The Serra da Estrela is a mountain range located in the central part of Portugal, where the highest point of the continental mainland can be found, with an altitude of 1993 m. This mountain chain is part of the largest Portuguese Natural Park, created in 1976. This region is characterized by the presence of granitic mountains, which hold a rich fauna and flora; it is also home of some of the oldest villages of Portugal, with a history that goes back to the country’s foundation, almost 1000 years ago.
Several days are required to experience this region fully, but I only managed to visit during 4 days. Still, my wife and I had great fun, and Spring is one of the best times to visit. The rivers and brooks carry plenty of water after the Winter, days are longer, and the fields are green. Each day was dedicated to a particular area and/or activity, thus I will assign one article per day, as follows:
Day 1 – driving from home to the accommodation, with a visit to the city of Guarda;
Day 2 – trekking the Mondego River Walkways, a recent route that opened in November 2022;
Day 3 – the original plan was to walk between Lagoa Comprida and Covão dos Conchos, but such was not possible due to weather conditions. Alternatively, we visited several historical villages;
Day 4 – walking route PR1 in Manteigas, around the Poço do Inferno waterfall. Then return home.
We left our house in the morning, and stopped for lunch in the town of Vila Velha de Rodão, by the side of the river Tejo. There are many interesting places to visit nearby, but time was short. Still, you can find a pre-historic site where Neanderthals lived during the Paleolithic. As a geologist, I could not miss the geomonument of Portas (Gates) do Rodão, where during millions of years the Tejo has eroded and cut through hard quartzitic rocks.
The rest of the drive was uneventful, and in the afternoon we visited Guarda, the highest city in Portugal, located at 1056 m of altitude. The city has a rich historical record, which is a result of human occupation since prehistoric times; Romans, Visigoths, Arabs, Jews, Christians, all have lived in these lands. It was in Guarda that the first literary text in Portuguese was written, in the year of 1189. Walking along its narrow medieval streets, one can feel history coming out of every granite block.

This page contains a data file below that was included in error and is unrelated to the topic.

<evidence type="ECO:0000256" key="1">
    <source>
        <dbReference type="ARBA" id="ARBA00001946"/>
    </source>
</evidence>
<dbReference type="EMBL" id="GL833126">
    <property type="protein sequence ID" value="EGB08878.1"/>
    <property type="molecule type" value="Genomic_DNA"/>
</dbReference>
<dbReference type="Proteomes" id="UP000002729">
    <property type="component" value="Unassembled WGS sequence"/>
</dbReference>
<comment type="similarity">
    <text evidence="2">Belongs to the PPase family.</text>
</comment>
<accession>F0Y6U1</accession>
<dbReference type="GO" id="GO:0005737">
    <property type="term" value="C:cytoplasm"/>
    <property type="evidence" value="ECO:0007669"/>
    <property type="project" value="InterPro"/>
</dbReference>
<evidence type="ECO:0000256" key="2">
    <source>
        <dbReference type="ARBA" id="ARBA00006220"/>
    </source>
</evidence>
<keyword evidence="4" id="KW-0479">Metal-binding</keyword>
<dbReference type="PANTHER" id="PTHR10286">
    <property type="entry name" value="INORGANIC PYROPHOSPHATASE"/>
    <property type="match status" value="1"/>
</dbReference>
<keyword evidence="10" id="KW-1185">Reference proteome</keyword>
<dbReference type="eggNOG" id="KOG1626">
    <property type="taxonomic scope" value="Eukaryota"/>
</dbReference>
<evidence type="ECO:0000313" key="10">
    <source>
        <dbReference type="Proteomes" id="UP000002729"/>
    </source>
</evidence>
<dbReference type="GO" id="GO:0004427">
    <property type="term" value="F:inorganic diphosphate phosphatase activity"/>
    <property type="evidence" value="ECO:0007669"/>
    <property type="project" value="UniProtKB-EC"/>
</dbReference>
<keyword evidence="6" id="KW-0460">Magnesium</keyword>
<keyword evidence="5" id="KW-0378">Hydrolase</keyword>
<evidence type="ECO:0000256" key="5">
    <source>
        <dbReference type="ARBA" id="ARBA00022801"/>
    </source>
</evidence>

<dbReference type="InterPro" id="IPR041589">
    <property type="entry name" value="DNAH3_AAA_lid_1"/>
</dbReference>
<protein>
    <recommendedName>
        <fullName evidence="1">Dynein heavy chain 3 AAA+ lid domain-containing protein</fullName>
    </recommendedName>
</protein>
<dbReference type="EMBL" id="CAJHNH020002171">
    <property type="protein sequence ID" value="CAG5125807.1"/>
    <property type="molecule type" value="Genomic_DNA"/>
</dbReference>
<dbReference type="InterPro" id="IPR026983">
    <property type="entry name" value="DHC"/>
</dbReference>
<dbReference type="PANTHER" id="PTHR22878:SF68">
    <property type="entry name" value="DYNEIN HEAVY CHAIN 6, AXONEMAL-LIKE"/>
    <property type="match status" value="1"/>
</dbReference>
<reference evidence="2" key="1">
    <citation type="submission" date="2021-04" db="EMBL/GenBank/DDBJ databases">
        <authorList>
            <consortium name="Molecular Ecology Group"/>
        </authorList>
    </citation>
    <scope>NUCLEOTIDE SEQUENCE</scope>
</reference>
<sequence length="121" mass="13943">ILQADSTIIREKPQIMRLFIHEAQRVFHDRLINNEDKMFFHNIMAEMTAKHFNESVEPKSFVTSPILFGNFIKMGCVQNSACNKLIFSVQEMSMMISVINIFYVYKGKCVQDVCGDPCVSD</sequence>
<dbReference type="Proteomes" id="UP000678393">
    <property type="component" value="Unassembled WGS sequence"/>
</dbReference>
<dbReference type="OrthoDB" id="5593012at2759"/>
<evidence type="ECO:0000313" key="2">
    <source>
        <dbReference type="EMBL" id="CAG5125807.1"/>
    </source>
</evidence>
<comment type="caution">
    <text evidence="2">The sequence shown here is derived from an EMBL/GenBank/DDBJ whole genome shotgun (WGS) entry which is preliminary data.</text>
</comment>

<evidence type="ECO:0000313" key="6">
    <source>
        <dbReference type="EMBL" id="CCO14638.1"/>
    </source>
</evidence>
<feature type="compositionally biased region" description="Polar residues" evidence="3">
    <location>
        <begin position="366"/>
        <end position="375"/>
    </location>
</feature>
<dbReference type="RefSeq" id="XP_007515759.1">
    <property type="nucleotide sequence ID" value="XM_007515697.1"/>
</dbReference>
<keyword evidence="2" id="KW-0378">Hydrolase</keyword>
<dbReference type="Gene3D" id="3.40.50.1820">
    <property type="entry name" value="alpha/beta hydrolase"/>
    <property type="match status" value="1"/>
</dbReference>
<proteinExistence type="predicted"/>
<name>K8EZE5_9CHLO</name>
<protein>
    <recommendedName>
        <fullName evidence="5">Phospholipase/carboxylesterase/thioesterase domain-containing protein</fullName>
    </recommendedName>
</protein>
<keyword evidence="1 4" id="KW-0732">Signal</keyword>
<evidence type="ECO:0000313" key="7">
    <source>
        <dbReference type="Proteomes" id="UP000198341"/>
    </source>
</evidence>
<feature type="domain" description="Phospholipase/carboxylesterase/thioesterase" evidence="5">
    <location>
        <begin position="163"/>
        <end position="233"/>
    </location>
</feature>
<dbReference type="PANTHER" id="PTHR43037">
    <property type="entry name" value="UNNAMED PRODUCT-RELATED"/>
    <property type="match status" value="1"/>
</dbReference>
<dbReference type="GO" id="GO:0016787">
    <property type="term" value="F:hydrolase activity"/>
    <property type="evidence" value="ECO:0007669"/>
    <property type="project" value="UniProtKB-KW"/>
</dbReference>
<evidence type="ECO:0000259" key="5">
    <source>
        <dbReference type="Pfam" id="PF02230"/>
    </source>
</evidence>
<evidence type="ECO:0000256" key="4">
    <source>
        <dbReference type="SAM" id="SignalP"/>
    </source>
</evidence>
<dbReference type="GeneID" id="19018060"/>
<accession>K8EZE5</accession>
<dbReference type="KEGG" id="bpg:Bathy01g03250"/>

Nowhere else is this feeling stronger than in the imposing cathedral. Built between 1390 and 1540, it has been compared to a ship of granite, thanks to its impressive size and to the panoramic view from its terrace. From there, one feels like being on a ship, admiring the surrounding landscape. The thick granite walls and the size of the cathedral also speak about its protective role for the population. I recommend to visit the cathedral, to admire the magnificent architectural work; as I have mentioned already, you can also climb to the terrace to admire the views. The altarpiece was sculpted in 1553 and represents scenes from the Old and New Testaments.
In the main square in front of the cathedral, there is a statue of Dom Sancho I, the second king of Portugal, who in 1199 gave the city its foral (charter). The presence of granite as a source of construction material is everywhere, and even today it is abundantly used. The wind is quite strong, and cold, so we look for a bit of respite in a nearby coffee, before continuing our walk. It is wonderful to simply walk around, experiencing the history that exudes from every corner. What follows is a selection of the many photos that I took in the city. For this trip I carried: Fujifilm X-T3 and X-T4; Fujinon 16mm f/1.4 and 33mm f/1.4 lenses; tripod.
At the end of the day we had dinner in Guarda, tasting some of the famous regional culinary dishes. A great way to finish our first day in the region.